Whatever the age of your child, it's important to enrol them in a private school or nursery as soon as possible as there are long waiting lists at the UAE's best schools.
In the UAE, government schools are restricted primarily to Arabic-speaking Emiratis, so you will need to enrol your child into a private school.
There is a wide choice of international curriculums at the UAE's primary and secondary schools, but you will find that many schools follow either the English (UK) National Curriculum, American Curriculum or International Baccalaureate Programme (IB). International schools are typically open to all nationalities, and so the choice is yours.
Get your child’s name on several school waiting lists as soon as possible as the demand for spaces at the more popular schools is high, and you can never apply too early. Also, find out if your company has a corporate agreement with a particular place, as that could move you up the waiting list. School fees vary considerably, so you will need to take that into account. Also, if you are a working parent you may want to check the availability of school transport.
To help you make a decision check the school's government ranking, if applicable. ADEC in Abu Dhabi and the KHDA in Dubai inspect and rate schools based on a wide range of criteria, from academic achievements in core subjects to the attitude of students.
Being an ADCB customer, you can pay fees for over 400 schools and colleges across all emirates through ADCB Personal Internet Banking, Mobile Banking (Mobile App) and our 24-hour Contact Centre.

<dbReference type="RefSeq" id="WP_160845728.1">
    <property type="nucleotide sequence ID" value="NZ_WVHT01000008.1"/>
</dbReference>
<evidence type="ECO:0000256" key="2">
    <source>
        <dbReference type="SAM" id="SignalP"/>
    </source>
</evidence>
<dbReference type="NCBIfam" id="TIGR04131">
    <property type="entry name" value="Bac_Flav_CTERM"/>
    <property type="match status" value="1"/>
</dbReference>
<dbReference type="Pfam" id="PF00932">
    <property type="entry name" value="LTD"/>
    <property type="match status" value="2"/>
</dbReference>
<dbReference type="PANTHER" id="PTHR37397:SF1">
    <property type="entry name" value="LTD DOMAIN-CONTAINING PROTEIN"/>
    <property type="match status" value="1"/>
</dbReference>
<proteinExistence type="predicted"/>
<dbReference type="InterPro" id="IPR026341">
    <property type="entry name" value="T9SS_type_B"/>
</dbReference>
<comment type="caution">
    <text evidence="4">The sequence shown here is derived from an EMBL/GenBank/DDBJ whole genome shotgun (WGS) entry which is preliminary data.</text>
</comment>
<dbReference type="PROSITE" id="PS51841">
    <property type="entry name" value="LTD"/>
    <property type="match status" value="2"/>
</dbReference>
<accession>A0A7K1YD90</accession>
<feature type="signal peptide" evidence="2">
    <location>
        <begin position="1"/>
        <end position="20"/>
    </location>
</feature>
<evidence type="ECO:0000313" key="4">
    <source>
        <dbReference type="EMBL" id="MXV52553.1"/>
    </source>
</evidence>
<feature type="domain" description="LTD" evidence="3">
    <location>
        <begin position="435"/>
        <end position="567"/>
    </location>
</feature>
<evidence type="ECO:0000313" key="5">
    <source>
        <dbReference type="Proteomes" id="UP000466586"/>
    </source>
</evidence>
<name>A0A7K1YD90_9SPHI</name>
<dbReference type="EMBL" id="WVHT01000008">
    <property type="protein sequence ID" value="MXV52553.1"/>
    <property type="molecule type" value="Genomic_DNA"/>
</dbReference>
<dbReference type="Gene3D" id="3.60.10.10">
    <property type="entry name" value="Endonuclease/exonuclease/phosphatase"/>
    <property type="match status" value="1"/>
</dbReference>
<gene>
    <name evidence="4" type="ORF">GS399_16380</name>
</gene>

There is a wide choice of international schools in the UAE, open to all nationalities, with many following either the English National Curriculum, American Curriculum or International Baccalaureate Programme (IB).
Finding the right programme
The English National Curriculum (commonly known as the British curriculum) is extensively used by international schools around the world. It’s a skill-based curriculum that covers a student’s entire education, aged three to 18, and fits into the English public examination system (GCSE and A Level), which is accepted by universities worldwide. The British Early Years Foundation Stage (EYFS, Foundation Stages 1 and 2) for children aged three to five, is focused on developing the social and academic skills of young children through learning and play. Students then move on to the Key Stages 1 to 4, which covers core and foundation subjects; they complete their GCSEs, aged 16 and A Levels, aged 18.
The IB programme is compatible internationally and means your children should be able to fit into any school around the world. The programmes, aimed at students aged three to 19, focus on developing the intellectual, personal, emotional and social skills of children.
Other curriculums include the CBSE/ICSE, an ideal option for Indian nationals who want to continue their child’s education internationally, but expect to settle back in India. It educates students to CBSE and ICSE level to the end of Year 12.